The Supreme Court got it right on private employer mandates
When OSHA issued a vaccine mandate aimed at all companies with 100 or more employees, every federal judge in America should have known that it was a severe case of bureaucratic overreach. However, too many Democrat presidents have installed legal mediocrities across the federal bench, with the result that, while the Fifth Circuit got it right, the Sixth Circuit got it wrong, creating a split that sent the issue to the Supreme Court. Thankfully, by a 6-3 majority, the Supreme Court made the right decision. Unfortunately, the Court's dissenting über-liberals proved that they are as execrable on paper as they appeared to be during oral argument.
The majority decision came from Justices Thomas, Roberts, Alito, Gorsuch, Kavanaugh, and Barrett. They deserve no congratulations. A first-year law student should have gotten this one right.
Under the authorizing statute, OSHA "is tasked with ensuring occupational safety — that is, 'safe and healthful working conditions.'" Usually, OSHA needs to go through a long process of notice, comment, and public hearings for any regulations. However, OSHA can create "emergency temporary standards" that bypass the whole process. To do so, the labor secretary must show that there is a grave danger from substances or agents in the workplace and that an emergency regulation is the only way to protect the employees.
The Court noted that, while OSHA created some incredibly narrow exemptions to the mandate, they "are largely illusory." For the most part, the regulation "operates as a blunt instrument. It draws no distinctions based on industry or risk of exposure to COVID-19." Lifeguards and gardeners are under the same regulation as medics and meatpackers.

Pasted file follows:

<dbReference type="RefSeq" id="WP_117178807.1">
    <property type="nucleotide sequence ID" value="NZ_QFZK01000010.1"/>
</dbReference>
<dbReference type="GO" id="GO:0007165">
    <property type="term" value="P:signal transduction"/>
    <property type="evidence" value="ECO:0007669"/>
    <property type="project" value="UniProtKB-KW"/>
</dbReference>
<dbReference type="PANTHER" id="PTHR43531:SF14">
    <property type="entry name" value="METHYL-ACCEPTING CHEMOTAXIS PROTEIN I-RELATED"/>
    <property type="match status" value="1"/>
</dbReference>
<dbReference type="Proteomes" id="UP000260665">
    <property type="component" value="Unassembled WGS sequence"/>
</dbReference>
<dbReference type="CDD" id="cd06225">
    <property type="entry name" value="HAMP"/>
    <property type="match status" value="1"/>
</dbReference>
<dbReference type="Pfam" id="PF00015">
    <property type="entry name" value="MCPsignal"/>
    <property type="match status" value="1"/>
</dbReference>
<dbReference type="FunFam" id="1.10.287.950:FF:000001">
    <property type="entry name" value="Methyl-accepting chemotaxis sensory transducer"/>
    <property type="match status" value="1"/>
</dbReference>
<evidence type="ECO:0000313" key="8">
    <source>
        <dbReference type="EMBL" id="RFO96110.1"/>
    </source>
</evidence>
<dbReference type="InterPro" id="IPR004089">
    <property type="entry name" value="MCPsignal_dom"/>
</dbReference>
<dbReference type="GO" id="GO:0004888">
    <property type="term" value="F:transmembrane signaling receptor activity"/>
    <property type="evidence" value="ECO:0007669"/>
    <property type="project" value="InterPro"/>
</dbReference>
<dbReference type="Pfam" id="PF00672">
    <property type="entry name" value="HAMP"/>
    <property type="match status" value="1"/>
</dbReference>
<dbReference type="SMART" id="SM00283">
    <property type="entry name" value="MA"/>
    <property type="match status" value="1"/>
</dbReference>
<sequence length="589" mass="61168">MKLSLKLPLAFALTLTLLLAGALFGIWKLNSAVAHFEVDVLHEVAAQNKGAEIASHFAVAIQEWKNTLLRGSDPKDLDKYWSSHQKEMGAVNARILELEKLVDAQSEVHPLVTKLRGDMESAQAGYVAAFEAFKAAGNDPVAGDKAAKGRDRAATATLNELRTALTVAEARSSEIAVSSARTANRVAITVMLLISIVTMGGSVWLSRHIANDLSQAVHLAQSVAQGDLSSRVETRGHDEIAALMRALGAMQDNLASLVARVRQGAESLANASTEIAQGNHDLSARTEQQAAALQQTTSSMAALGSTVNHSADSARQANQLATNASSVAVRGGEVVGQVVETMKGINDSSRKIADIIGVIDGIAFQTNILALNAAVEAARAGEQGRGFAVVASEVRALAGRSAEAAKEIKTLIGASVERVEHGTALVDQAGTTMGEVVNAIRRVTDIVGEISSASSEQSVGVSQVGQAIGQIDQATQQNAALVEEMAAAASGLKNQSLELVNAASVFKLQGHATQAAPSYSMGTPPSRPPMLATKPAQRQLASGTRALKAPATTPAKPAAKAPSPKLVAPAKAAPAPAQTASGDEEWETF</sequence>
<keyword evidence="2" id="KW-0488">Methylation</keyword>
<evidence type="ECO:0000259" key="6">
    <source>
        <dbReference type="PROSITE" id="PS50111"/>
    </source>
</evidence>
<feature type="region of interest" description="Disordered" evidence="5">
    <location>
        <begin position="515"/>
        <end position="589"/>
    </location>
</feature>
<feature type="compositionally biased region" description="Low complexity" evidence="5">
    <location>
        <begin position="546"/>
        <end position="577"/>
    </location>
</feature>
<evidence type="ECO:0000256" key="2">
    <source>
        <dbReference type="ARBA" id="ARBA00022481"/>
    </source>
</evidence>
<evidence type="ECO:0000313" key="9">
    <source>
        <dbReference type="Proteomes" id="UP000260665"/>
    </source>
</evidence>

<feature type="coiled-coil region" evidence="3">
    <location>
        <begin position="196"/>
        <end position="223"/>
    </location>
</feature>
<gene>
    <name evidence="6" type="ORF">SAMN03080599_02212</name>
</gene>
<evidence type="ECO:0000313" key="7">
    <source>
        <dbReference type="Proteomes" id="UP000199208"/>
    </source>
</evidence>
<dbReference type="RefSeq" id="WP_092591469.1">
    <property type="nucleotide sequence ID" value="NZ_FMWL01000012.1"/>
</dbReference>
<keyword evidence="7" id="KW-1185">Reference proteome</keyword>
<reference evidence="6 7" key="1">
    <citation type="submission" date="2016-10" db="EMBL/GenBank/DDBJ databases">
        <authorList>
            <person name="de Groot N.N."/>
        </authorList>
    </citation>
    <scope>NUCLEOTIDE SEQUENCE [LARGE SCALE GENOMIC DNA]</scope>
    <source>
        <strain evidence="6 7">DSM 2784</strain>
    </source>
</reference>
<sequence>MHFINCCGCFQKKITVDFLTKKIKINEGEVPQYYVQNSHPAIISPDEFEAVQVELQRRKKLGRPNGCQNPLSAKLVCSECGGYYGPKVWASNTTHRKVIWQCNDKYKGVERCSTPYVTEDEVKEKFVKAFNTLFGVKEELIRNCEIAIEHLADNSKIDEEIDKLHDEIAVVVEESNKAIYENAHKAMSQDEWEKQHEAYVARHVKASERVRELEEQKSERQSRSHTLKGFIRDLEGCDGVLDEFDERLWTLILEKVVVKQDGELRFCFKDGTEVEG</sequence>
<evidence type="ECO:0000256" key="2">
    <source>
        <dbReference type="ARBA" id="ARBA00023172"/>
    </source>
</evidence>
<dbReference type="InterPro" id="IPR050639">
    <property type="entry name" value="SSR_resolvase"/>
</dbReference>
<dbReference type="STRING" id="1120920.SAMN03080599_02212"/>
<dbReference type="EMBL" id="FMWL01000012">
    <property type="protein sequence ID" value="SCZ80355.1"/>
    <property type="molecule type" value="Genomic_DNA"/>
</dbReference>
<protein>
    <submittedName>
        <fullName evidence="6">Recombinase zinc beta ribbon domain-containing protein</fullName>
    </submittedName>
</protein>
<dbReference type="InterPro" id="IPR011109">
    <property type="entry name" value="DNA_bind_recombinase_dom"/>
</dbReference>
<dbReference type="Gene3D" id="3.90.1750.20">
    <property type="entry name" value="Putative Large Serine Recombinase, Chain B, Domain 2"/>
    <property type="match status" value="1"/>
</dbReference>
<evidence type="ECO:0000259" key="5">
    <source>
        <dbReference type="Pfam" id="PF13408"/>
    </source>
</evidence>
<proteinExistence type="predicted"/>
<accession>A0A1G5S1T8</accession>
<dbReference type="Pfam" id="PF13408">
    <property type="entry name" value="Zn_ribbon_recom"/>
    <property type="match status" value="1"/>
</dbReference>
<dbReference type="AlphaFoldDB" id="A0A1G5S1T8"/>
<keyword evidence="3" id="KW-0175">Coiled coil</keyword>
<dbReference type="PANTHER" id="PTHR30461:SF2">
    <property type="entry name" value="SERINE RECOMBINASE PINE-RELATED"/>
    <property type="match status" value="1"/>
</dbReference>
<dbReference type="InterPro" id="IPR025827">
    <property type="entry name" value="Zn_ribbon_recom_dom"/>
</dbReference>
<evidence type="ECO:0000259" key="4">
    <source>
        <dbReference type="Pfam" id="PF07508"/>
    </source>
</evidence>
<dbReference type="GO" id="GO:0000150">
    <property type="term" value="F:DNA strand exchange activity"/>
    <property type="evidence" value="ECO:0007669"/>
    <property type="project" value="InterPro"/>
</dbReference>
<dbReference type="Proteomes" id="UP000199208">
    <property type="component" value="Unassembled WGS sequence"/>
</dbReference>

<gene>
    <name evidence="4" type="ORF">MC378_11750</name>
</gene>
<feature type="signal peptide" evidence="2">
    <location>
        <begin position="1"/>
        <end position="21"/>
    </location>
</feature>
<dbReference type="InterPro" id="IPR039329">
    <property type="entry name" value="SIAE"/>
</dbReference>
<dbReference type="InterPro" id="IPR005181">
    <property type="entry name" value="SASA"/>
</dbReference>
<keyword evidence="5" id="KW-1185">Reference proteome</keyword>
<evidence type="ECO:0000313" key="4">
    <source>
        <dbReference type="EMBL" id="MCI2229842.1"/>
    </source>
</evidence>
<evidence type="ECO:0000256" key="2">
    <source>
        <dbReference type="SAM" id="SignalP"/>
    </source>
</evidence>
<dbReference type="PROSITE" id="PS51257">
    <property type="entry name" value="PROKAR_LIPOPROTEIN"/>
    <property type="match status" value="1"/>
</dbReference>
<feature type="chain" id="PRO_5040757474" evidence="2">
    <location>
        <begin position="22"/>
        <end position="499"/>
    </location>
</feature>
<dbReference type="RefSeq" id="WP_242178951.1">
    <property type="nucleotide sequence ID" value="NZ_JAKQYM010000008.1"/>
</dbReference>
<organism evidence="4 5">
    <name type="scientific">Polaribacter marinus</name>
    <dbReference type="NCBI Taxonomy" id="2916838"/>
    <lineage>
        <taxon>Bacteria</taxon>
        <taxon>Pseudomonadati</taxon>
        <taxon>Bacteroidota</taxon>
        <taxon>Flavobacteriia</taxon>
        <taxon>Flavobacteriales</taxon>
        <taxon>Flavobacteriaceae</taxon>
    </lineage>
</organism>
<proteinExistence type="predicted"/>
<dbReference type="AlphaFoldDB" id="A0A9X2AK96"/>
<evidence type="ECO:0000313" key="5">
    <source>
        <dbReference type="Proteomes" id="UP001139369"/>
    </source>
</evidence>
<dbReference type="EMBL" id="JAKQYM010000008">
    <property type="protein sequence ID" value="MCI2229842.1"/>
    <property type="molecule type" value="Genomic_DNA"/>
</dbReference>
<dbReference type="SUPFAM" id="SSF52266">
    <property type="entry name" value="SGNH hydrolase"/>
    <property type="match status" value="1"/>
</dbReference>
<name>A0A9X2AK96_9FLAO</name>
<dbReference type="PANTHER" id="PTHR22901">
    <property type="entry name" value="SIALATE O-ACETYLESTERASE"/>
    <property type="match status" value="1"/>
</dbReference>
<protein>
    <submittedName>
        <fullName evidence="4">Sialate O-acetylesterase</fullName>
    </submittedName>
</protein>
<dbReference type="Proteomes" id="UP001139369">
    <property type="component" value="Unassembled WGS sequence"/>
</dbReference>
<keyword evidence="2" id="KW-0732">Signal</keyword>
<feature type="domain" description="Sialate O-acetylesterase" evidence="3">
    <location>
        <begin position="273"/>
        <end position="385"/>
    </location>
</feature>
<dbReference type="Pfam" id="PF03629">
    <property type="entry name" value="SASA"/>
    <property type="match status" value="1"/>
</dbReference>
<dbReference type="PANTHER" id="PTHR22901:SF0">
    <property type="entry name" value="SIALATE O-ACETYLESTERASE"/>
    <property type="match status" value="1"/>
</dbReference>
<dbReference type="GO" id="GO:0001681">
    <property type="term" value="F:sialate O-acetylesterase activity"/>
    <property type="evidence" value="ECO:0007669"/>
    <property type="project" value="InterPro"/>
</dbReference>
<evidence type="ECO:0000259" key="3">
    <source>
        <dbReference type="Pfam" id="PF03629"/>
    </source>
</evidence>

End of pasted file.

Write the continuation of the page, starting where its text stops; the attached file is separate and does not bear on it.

After discussing the onerous standards (forced vaccinations or forced, expensive testing), plus enormous employer fines, the short decision gets to the heart of the matter, which is that OSHA exceeded its statutory authority. Thus, requiring 84 million employees to get a shot or pay for weekly medical testing is "a significant encroachment into the lives — and health — of a vast number of employees."
The act authorizing OSHA plainly does not extend to that kind of power. "The Act empowers the Secretary to set workplace safety standards, not broad public health measures." Thus, "the Act's provisions typically speak to hazards that employees face at work." When you have a disease that anyone can catch anywhere, then "it is not an occupational hazard" as to any specific workplace. "That kind of universal risk is no different from the day-to-day dangers that all [people] face" in their daily lives. And here's the nub of the decision:
Permitting OSHA to regulate the hazards of daily life — simply because most Americans have jobs and face those same risks while on the clock — would significantly expand OSHA's regulatory authority without clear congressional authorization.